Brazil- Indigenous Peoples’ Economy for Sovereignty

Between November 25 and 30, 2023 I was participating, along with 11 other missionaries from CIMI (Indigenous Missionary Council) and 23 indigenous people from Mato Grosso representing 10 people with whom we work as CIMI, in an Exchange with the Tupinambá peoples in southern Bahia.

We visited one of the 22 communities of the Tupinambá Indigenous Land of Olivença, located between the municipalities of Ilhéus, Una and Buerarema, in southern Bahia. Where the Chieftain is a great leader named Babau known worldwide for his beautiful mission among the people. In the village of Tupinambá, Serra do Padeiro, there are 250 families. None of them are hungry or in need. The degree of violence is zero. The women were never beaten by their husbands and neither were the children.

There is an organization where 70% of what is produced is distributed among the families and 30% is retained in the institution, and is used to hire labor, buy a car, pay a lawyer, go on trips, carry out day-to-day activities. Every five years they sit down to do the planning. Today the income per family is around R$3,500, which is considered low. If they were able to obtain the legal average, which is around 5,000 or 5,500, they could make their dreams come true. Because they also have dreams and desires. They experience autonomy in thinking, production, energy and finance. It is the cradle of Cocoa in Brazil; also very good production of banana, cassava, cupuaçu, several fruits. The best cassava flour is produced in Serra do Padeiro.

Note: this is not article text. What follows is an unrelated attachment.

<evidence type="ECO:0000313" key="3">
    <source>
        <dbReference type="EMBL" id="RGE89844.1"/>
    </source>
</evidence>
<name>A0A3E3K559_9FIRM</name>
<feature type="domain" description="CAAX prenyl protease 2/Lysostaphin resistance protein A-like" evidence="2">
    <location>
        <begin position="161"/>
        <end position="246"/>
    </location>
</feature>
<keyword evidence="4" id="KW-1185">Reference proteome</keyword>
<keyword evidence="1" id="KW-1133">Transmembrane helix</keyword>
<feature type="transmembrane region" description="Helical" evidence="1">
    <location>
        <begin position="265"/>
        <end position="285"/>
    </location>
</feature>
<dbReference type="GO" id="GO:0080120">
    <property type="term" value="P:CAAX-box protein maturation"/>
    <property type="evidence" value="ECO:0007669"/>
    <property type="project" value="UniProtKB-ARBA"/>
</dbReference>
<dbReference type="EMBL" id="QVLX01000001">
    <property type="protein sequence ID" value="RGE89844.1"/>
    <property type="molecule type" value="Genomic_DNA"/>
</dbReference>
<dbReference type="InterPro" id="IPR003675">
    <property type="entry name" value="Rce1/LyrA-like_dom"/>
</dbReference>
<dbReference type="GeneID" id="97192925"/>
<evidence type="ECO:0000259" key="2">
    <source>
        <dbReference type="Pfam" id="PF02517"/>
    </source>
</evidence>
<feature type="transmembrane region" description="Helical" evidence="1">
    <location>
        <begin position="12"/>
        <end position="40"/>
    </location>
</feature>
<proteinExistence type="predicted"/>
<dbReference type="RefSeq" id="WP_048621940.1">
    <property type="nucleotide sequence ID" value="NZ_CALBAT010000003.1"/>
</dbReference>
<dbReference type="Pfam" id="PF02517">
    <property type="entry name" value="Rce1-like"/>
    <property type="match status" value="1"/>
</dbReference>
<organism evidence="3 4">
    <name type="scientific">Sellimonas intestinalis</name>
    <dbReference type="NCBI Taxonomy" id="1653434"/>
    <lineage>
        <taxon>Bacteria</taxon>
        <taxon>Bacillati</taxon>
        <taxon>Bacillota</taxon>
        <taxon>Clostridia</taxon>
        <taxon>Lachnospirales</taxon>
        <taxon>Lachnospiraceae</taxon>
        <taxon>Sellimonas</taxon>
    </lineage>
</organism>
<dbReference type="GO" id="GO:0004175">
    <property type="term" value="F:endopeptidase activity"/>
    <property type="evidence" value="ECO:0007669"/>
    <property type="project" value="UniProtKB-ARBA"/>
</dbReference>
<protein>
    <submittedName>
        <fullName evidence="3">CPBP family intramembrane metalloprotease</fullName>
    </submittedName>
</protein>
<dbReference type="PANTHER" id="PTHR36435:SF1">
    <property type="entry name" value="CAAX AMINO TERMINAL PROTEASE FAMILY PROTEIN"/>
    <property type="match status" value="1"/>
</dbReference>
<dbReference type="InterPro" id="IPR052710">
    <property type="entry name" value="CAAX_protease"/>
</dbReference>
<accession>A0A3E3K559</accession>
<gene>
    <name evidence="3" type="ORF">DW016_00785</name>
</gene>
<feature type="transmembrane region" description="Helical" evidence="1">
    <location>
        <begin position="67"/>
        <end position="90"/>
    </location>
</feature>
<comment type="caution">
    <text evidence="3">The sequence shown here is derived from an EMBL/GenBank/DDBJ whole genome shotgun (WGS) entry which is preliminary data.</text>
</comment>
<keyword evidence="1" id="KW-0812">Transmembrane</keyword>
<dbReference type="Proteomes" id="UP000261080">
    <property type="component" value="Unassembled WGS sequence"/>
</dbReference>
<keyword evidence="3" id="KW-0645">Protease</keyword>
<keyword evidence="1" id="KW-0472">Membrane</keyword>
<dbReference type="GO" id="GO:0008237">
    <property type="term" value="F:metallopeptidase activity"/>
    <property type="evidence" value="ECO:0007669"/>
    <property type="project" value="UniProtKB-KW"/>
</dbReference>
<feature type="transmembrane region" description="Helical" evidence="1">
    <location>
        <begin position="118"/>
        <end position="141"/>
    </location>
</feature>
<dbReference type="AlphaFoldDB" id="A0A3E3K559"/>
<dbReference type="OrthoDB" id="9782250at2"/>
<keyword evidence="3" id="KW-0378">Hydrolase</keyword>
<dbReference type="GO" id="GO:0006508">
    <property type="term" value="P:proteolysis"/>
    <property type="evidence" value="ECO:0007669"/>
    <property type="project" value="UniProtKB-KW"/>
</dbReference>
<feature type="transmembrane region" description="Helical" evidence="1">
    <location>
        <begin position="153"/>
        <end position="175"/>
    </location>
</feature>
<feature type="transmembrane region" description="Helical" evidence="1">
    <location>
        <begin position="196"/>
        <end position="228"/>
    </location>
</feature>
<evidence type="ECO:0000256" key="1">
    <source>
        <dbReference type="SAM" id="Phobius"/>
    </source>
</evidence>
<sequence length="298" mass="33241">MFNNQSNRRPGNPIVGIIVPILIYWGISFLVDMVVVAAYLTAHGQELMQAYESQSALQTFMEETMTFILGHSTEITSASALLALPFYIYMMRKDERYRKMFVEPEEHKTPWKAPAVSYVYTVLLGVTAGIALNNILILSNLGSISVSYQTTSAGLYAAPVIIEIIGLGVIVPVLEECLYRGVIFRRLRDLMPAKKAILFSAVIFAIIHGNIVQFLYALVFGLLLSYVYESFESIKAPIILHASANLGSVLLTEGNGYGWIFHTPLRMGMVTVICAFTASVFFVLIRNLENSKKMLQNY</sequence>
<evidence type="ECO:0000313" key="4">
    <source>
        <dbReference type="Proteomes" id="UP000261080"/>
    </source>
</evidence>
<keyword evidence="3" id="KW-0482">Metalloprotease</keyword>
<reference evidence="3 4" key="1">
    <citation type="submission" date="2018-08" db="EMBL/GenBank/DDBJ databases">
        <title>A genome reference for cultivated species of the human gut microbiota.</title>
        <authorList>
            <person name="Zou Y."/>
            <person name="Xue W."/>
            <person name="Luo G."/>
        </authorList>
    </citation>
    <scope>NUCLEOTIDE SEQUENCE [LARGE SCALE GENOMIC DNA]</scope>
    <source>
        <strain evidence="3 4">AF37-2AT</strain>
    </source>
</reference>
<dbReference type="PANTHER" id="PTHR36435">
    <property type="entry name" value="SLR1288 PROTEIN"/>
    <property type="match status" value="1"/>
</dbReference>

Attacks on the Babau leader and the Tupinambá people have been stronger since these indigenous people decided to demand the demarcation of their lands in the early 2000s, initiating a process to rescue areas totaling 47,000 hectares. Today, although the demarcation process has not officially concluded, they already occupy almost 80% of this area.

Veronica Hergesell CCV